But even understanding that Sony has got the economical resources, expertise and research capability to try to build a compact mirrorless full frame camera able to be coupled to interchangeable lenses of different focal lengths, it would mean difficulties of all kind geometrically higher than the ones solved to fulfill the manufacture of the RX1, above all in the sphere of the maximum feasible miniaturization of the lenses for such hypothetical camera, and that at the same time they featured an f/2 or f/1.4 luminosity with the minimum feasible diameter and barrel length, without forgetting the very important fact that it would be very complex to get with lenses of different focal lengths attached to that camera a full synergy which could approach to the superb one attained by the indivisible trio Carl Zeiss T* Sonnar 35 mm f/2 / Sony CMOS Exmor 24 x 36 mm image sensor + Sony Bionz ipm boasting very high speed and performance, because it would be necessary to optimize the efficiency of the system for a number of optical projections of different lenses, in such a way that the drawbacks to correct chromatic aberrations, distortions, fall-off,

After the historical per excellence milestone in the scope of compact mirrorless full frame 24 x 36 mm cameras which meant the design and manufacture of the Leica M9 with rangefinder and interchangeable lenses in 2009, a year since which we have known that it is possible to get a full format image sensor inside a body of mirrorless camera featuring very little dimensions and weight, it remains still pending a second landmark design which is at the same time the true and most seminal challenge: the making of a mirrorless full frame 24 x 36 mm compact camera without rangefinder, featuring small dimensions and the capability to be coupled to interchageable lenses of different focal lengths (much more versatile than a full frame compact camera with fixed lens), which would mean in my standpoint a historical and trendy turning point comparable to the creation of the Nikon F System by the genius Masahiko Fuketa (inspired by the formidable Nippon Kogaku Tokyo SP mirrorless RF from 1957) in 1959, something which perhaps could be attempted by either Sony with a future full frame 24 x 36 mm NEX with intercahngeable lenses of different focal lenses or any other firm of the photographic sector.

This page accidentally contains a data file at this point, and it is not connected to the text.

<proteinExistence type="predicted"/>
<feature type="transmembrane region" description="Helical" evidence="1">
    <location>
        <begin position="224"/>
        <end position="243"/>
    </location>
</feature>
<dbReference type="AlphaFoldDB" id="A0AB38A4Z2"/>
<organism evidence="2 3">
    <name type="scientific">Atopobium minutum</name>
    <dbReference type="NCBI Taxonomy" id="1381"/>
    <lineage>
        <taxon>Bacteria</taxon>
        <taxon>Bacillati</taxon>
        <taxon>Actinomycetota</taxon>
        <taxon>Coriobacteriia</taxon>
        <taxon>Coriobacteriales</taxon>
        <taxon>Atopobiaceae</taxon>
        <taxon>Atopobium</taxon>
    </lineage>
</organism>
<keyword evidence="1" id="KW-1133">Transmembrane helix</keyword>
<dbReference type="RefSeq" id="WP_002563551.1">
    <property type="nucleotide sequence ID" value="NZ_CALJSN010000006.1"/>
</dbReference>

On the other hand, in my viewpoint, it´s rather curious that in the Sony text of announcement of the RX1 on September 12, 2012 in San Diego, it is said that ´the Carl Zeiss Sonnar T* 35 mm f/2 coupled to the RX1 is a versatile choice for portraits, street photography and everyday shooting´.

It doesn´t seem that a 35 m lens is precisely the best choice for portraiture, which doesn´t mean at all that portraits can be done with it.

I think that a 35 m lens, because of its nature of moderate wideangle and its coverage angle, is much more suitable for photojournalism ( it is the versatile per excellence lens in this photographic genre), street photography, photography of travels and landscapes, while to make portraits are a much more adequate option objectives like the Fujinon XF 60 mm f/2.4R (equivalent to a 90 mm f/2.4 in 24 x 36 mm format), the Apo-Summicron-M 75 mm f/2 ASPH, the Pentax SMC-FA 77 mm f/1.8 Limited, the Canon 85 mm f/1.2 L, the Canon 135 mm f/2 L and many others, generally speaking between around 75 and 200 mm.

It features 8 elements in 7 groups, with three aspherical surfaces, one of which is announced as ´advanced aspheric´, it is undoubtedly an elite lens that has been designed and made from the ground up to synergize as much as possible with the CMOS Exmor 24 x 36 mm image sensor of the Sony RX1.

Therefore, this Carl Zeiss T* Sonnar 35 mm f/2 lens indissolubly connected to the first full frame digital compact camera made in the world, has an optical formula different to the one featured by the 9 elements in 7 groups Carl Zeiss Distagon T* 35 mm f/2 available in ZF (Nikon bayonet), ZE (Canon EF mount), ZK (Pentax K bayonet) and ZS (screwmount Pentax M42), an excellent lens yielding great optical quality in the center, good in the borders and rather acceptable on the corners at every diaphragm, as well as exhbiting low chromatic aberration at f/2 and f/2.8, low distortion, very good control of coma, low astigmatism and a superb mechanical construction entirely made in metal, albeit it suffers from a certain presence of chromatic aberration on stopping down and a vignetting more visible at f/2 than other lenses of its focal length and luminosity, its weight being 570 g, with a barrel length of 73 mm, something perfectly normal in the sphere of non retrofocus reflex lenses, which have to save the mirror, so feature approximately double size and weight than the Leica M and Carl Zeiss ZM in M mount for compact mirrorless full frame cameras with rangefinder Leica M9, M9-P and M Monochrom.

The hints clearly indicate that Cosina Voigtländer, following very stringent guidelines by Carl Zeiss Oberkochen, has designed and built the new Carl Zeiss T* Sonnar T* 35 mm f/2 permanently attached to the Sony RX1 with optical and mechanical quality parameters superior to the Carl Zeiss Distagon T* 35 mm f/2 in ZF, ZE, ZK and ZS mount, with a new optical scheme and cell reducing the elements to eight and achieving a better optical performance manufacturing it from scratch to fully synergize with the 24 megapixel full frame state-of-the-art Sony CMOS Exmor image sensor, getting so maximum connectivity and efficiency between the digital captor, the camera firmware and the highly advanced and quick camera ipm.